Friday, December 16, 2022

What our choices mean

 This is not an attack on the United States or our people. What I am trying to point out, is that our system of economics and politics lead to odd choices. Nearly all seem to be choices of (nearly) unfettered capitalism versus common good. And many of our choices have changed over time.

This headline kind of sums up the choices we have made.

If you read the article, it talks about that part of the child care system that is "working". In this case working means making a profit. And the part of child care that is working is the part at the top of the economic ladder. Day care from these companies, which are very upscale, runs from $40,000 to $45,000 a year. Almost $2,000 a month.

Child care in the middle-class or poorer segments of our population are severely limited. Often either much less supervision per child, or other local friends and family one may or may not pay. Costs and limits on location mean that these workers - who often need two incomes - face impossible choices.

And these providers lobby Congress with millions of dollars to lower barriers to their business and raise barriers to other, lower cost, solutions.

This isn't a bug, it is a feature of our current system. Our country values profit over people. It is not a complaint or accusation, it is just a fact.

Childcare in other countries is subsidized by the state. Which sounds anti-capitalist, but it actually allows a higher percentage of people to be in the workforce. 

We don't have national health care, we have private hospitals and drug companies. This has lead to some of the best care in the world. But it comes at the cost of basic health care for middle class and poorer people who cannot afford it.

Our education system does not value children enough to pay teachers a comparable wage to those adults and college grads make at for profit companies. In fact, we use the saying often that "those that can't do, teach". It devalues our education and educators. 

And this is a choice that (mainly) boomers made. When I was young, my parents (boomer-ish) and the public at larger valued education as a way to increase knowledge and allow upward mobility. But once they and their children (me) were done with school, public support and funds began to dry up. College tuitions have increased 10 fold at public universities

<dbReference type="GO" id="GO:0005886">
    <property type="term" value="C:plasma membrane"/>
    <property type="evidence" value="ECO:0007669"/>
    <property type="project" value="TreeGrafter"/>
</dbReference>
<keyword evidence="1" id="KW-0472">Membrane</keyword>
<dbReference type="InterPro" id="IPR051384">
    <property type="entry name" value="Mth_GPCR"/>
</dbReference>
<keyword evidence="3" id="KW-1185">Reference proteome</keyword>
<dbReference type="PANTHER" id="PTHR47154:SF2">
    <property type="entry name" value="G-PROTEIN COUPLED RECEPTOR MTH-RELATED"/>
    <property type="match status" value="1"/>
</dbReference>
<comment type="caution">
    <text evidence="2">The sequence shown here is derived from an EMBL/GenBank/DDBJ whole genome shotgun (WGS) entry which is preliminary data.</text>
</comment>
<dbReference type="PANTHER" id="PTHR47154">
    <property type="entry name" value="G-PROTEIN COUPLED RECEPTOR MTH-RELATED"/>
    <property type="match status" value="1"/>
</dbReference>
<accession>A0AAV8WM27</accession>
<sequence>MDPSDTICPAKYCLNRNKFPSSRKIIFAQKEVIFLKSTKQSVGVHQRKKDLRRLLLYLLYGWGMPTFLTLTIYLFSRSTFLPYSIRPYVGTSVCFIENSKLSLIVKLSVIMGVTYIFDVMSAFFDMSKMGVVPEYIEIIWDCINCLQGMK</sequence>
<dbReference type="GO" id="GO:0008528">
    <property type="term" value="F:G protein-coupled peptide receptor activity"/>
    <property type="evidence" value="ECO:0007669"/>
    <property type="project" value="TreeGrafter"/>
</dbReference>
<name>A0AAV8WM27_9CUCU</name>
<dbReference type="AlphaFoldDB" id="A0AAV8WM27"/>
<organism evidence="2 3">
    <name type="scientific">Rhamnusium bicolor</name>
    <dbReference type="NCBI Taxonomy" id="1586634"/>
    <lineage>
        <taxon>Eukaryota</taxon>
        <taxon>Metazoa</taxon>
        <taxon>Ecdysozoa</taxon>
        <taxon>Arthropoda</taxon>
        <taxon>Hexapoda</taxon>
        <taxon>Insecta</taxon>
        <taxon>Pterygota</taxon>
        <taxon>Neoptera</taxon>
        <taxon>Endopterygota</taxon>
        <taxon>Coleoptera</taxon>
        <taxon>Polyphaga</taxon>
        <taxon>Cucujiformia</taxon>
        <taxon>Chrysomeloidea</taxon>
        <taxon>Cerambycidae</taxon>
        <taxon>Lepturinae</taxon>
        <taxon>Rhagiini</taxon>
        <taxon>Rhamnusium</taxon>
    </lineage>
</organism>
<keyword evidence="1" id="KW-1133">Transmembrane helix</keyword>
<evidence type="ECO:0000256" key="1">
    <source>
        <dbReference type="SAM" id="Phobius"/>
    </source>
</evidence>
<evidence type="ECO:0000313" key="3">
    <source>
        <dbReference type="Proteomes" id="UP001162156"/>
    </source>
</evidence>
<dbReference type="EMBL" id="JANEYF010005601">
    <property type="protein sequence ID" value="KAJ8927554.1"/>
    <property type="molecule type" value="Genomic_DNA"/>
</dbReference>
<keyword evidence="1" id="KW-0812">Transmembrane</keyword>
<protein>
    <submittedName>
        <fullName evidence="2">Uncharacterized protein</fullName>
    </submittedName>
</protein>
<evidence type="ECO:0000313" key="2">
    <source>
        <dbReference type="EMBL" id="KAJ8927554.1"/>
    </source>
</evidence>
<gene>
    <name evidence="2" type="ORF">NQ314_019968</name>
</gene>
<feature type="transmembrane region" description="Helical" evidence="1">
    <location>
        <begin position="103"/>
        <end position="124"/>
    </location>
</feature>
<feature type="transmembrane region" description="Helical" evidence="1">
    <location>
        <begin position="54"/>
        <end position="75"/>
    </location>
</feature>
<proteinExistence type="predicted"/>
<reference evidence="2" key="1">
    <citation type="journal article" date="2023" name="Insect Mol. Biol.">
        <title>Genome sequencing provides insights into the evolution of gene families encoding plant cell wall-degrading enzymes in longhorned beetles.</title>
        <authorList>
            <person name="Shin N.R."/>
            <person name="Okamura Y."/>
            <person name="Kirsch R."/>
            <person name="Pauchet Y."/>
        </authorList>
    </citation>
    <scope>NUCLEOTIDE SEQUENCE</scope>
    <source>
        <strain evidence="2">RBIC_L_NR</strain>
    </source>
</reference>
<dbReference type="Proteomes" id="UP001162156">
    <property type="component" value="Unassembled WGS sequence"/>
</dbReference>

Our system has decided that educating poorer people isn't worth it. The worse the poorer did on standardized tests, the less money we are willing to spend. 

Our police are paid from local states and taxes. This leads to ticketing for profit. When a policeman is judged by the amount of fines  they generate, or by the number of tickets written, there is a push for more money generated. And in many places that usually means a crackdown in middle class, poorer and less influential people. Rich people are more likely to be let off with a warning and more likely to have charges dropped.

Our homeless problem is without equal in the high income countries. We have decided to let hundreds of thousand people, often veterans with PTSD or mentally ill, fall through cracks in our system. And we choose to let it happen. There ARE solutions, Salt Lake City has shown the way here, but we choose to lower our taxes and let these people live on the streets - hopefully out of sight.

Like I said, this isn't a complaint, it is an observation. We value profit more than children, medical care, or equality under the law. If we want to change our country's choices ... we can't. All that profit leads to much of it being transferred to politicians via lobbyists.

It is very much this cartoon.

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